I keep collapsing

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  • Oh, Douglas, I'm so sorry to hear about your cousin. I'm guessing that it makes the roller-coaster that bit steeper for you, too.
  • I guess moving between stages of diagnosis, treatment, more treatment, no treatment, review, remission, and back and forth creates quite a lot of uncertainty.  Knowing the outcomes include the path your cousin has gone means that you can't be blase about each decision process and it's out of your hands. I'd find that difficult and think I'd roll between positive and less positive.

    I hope the optimism and happier stage returns quickly to you 

  • I am sorry you are feeling a bit low and your cousin's poor prognosis will only add to any feelings of sadness.  On the up note,  you did have a good report on 2nd June and are in the best possible hands.  I think its only natural to get low especially when it comes to matters like these.  You are an inspiration to us all.    I hope we get some sunshine to brighten your day.  xx
  • Douglas,

    I have been wondering what it feels like to near the end of Chemo and posed the question before because I suspected it is not "elation" but a slight feeling of despondency. At least during chemo you can feel as if you are doing something positive but then it finishes and you feel a bit on your own? 

    I am sorry to hear about your cousin and her prognosis. I think being diagnosed with cancer is as much a mental battle as a physical battle.

    image

  • Hi Lorra,

    I think you're right. Once the chemo/treatment is over, one is chucked back out into the big, wide world with only a routine scan to look forward to. I am definitely looking forward to the end of chemo, but, as you say, one is no longer doing anything positive. I have no doubt that the despondency feeling will disappear in time. There are cancer support groups and I think that they may be of benefit.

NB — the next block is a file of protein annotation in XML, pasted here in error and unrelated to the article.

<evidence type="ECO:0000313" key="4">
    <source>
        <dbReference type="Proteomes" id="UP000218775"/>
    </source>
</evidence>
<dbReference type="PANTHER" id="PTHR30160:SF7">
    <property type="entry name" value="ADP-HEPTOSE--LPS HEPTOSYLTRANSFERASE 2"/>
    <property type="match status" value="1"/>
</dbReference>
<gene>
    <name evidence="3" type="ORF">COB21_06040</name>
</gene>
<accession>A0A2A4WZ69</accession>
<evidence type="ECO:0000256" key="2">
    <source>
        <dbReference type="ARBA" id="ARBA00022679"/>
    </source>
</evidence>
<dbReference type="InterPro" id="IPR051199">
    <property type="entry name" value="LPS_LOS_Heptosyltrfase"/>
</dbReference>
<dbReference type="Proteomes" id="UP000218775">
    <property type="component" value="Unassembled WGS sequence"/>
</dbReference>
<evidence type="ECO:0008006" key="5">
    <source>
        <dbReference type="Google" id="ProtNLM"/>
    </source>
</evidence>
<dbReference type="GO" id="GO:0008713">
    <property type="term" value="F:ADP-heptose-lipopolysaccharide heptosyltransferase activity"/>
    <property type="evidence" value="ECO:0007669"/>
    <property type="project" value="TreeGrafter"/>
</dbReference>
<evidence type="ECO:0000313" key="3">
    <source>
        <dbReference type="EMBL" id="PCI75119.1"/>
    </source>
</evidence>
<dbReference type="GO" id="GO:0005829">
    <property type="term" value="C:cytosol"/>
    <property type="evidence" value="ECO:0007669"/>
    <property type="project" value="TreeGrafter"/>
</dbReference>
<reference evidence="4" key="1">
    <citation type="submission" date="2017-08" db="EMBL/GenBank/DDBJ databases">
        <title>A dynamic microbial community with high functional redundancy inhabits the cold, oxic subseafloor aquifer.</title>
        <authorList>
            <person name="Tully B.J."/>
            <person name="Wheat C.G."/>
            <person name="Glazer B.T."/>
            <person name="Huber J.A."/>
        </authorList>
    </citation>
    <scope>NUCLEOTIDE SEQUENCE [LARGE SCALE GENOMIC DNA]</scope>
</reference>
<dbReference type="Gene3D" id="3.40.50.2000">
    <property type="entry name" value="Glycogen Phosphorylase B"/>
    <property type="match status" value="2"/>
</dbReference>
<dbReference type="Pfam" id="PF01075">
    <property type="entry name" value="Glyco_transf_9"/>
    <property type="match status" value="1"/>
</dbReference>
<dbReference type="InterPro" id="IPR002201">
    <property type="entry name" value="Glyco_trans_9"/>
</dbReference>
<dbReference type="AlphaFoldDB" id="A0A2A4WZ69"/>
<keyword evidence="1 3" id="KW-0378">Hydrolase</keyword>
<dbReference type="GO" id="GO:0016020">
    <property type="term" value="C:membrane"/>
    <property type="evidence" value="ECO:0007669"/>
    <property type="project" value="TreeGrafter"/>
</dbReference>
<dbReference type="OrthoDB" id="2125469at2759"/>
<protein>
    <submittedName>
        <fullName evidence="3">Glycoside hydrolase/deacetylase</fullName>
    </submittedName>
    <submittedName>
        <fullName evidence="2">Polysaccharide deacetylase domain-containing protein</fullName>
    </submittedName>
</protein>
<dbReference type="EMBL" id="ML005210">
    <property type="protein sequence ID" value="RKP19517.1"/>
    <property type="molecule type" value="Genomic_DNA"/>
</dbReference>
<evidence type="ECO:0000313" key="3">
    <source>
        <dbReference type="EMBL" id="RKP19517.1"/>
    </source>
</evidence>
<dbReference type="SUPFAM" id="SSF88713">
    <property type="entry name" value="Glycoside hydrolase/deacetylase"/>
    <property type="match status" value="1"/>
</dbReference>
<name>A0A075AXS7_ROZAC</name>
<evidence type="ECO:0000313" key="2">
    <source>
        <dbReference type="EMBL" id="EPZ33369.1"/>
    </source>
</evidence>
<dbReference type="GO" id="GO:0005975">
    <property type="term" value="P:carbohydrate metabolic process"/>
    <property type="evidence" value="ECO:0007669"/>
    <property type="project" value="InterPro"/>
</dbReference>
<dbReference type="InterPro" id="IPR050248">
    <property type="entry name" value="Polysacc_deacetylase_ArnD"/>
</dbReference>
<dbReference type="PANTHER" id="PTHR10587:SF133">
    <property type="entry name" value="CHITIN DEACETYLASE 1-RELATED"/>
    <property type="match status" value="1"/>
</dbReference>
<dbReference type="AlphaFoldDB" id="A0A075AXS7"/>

I hope that your treatment is going OK and I wish you all the very best.

    I'm also jolly glad that I made the early decision NOT to be copied in on my oncologist's routine letters to my GP. Originally I thought that, because I had an early diagnosis and a very small tumour, I was stage 1 or 2. In fact I have a single, small hot spot on my pelvis (I knew this, but didn't realise the significance). I recently discovered that this makes me a stage 4. If I'd realised that I was a stage 4 in December/January,  I'd have had a few more wobbles, even though in layman's terms I'm a minor stage 4. In doctor speak there's no such things as a minor stage 4; you're either stage 4 or you're not a stage 4. For the technically minded I have T1N3M1 NSC lung cancer.

    I am also fervent in my belief that google is a bad thing for this sort of illness.

    Thank you everyone else for your kind words and thoughts.

    imageimageimageimageimageimageimage

  • Douglas - staging is I guess useful to help define things for clinicians but from patients perspectiveit is too black and white (especially if you do any internet searches on it!) Don't   !!     is my top piece of advice - the internet lays every worst possibility out. It's purpose is to give ALL information  - it can't give perspective.

    My sister was diagnosed with advanced cancer - the 'stage' she was at was terrifying, particularly as she was too ill to cope with radiotherapy or chemo which were considered vital. I confronted the worst as I felt it was inevitable due to black and white evidence of staging.

    She's cured  and 6 yrs on ........      image 

  • Haven't  forgotten you Douglas, hoping everything is going well. XXX
  • I glad Jiggi posted because I have been thinking about you but didn't want to behave like a stalker image